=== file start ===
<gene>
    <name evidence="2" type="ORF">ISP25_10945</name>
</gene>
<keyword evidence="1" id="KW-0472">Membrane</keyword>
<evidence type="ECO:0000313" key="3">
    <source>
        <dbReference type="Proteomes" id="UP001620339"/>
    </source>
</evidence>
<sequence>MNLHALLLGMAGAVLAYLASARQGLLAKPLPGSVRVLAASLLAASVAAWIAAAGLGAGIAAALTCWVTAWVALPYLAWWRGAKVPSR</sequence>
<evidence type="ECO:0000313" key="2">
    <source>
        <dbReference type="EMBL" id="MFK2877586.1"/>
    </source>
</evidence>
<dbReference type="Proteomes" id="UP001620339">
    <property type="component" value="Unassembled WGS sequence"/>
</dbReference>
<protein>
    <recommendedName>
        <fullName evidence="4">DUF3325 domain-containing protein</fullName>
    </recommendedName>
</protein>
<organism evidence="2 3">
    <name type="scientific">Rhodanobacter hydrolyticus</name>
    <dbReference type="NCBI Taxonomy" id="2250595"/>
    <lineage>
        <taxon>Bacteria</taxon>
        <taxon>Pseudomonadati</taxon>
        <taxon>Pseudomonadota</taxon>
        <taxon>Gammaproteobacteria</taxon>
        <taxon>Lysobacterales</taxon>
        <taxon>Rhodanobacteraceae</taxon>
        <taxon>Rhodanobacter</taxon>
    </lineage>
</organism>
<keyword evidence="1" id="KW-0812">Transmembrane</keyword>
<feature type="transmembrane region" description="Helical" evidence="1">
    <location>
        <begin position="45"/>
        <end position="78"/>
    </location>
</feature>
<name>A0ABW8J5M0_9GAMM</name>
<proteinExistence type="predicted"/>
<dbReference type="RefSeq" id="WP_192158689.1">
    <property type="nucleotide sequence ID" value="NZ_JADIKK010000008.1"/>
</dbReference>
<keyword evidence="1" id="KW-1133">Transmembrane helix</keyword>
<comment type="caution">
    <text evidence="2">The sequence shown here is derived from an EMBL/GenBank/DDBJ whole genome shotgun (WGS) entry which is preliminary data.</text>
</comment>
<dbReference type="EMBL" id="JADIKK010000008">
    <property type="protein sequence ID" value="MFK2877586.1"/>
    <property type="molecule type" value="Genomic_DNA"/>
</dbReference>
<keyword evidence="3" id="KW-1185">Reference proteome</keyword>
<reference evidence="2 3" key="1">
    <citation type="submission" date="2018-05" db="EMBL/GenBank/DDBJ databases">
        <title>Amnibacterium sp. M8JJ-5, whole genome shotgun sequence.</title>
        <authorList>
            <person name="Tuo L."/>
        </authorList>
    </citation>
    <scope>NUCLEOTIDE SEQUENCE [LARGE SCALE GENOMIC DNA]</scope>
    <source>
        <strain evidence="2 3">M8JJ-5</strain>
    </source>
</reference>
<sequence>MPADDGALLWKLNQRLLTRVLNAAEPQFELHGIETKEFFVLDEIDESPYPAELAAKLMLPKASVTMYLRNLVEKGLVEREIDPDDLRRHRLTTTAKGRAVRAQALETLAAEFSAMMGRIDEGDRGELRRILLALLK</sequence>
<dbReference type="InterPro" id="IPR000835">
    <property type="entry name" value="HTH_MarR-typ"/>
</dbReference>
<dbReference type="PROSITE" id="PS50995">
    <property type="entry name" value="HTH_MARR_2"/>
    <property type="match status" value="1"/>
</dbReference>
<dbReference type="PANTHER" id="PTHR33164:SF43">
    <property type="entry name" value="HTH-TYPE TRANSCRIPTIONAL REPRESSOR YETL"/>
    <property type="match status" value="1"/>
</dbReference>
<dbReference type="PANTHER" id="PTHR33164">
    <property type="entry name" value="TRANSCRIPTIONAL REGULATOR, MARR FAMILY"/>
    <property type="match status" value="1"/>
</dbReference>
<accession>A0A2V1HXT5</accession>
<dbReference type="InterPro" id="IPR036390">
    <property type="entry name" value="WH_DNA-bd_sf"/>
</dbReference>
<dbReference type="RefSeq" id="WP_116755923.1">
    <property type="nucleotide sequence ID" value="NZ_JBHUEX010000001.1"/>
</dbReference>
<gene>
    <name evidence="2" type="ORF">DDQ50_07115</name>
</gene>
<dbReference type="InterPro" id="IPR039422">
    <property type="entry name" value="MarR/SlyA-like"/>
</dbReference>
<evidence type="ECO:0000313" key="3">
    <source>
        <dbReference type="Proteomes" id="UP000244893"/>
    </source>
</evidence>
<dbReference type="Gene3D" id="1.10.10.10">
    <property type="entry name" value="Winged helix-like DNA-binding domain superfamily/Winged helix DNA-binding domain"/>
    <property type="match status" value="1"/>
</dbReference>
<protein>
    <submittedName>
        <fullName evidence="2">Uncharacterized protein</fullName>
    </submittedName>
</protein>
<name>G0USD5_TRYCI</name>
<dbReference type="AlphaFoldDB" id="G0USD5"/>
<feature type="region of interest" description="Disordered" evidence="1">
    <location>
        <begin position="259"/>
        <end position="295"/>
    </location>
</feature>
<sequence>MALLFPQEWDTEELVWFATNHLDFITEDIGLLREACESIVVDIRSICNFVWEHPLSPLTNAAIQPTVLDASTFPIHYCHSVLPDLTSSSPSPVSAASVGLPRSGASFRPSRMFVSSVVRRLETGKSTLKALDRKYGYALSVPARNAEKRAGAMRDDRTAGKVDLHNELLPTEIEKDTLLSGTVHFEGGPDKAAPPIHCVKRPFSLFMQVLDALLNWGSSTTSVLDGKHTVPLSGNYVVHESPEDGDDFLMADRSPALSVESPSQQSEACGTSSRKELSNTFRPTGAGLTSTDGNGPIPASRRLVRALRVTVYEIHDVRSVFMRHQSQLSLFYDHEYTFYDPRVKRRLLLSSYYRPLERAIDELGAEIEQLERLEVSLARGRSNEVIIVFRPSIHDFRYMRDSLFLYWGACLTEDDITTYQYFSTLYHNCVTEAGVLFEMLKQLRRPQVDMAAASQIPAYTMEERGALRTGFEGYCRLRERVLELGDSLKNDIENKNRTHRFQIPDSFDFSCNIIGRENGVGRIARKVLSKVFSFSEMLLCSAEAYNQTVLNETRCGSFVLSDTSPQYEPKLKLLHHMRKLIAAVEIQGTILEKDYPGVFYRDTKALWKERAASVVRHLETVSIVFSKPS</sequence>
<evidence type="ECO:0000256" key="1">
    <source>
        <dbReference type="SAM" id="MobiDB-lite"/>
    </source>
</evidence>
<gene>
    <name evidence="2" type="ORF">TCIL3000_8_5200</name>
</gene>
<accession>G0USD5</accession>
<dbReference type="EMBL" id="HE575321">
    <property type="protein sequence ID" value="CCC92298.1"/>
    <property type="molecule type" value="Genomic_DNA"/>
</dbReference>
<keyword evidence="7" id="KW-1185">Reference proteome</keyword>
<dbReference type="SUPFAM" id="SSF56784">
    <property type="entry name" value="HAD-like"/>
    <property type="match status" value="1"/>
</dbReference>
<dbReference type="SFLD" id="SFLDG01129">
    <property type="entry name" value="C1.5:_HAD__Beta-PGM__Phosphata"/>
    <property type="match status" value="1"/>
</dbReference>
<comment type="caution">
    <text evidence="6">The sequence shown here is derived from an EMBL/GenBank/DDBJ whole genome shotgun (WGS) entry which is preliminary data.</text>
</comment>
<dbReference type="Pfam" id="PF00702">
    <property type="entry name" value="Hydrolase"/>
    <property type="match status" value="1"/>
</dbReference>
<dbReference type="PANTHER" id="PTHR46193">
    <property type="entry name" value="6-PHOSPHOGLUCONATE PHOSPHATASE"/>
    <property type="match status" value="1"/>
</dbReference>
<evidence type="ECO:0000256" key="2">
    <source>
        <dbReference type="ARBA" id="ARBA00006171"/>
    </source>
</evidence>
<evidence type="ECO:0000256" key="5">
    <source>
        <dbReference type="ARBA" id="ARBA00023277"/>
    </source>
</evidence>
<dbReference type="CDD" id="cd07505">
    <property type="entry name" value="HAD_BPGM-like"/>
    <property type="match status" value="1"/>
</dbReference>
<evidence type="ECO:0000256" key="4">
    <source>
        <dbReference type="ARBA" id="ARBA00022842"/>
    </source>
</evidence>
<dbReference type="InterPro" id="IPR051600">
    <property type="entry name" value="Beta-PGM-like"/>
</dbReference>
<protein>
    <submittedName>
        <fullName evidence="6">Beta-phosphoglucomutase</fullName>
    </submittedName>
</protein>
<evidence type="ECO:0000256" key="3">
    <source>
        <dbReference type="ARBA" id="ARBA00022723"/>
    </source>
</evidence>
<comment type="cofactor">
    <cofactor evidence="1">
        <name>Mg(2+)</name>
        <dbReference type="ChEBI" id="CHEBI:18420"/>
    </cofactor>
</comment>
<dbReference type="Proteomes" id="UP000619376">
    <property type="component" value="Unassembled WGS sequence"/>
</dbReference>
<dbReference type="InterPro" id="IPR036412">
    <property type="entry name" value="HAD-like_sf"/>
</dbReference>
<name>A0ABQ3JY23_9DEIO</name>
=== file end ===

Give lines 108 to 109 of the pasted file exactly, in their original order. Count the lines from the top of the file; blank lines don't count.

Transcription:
<protein>
    <submittedName>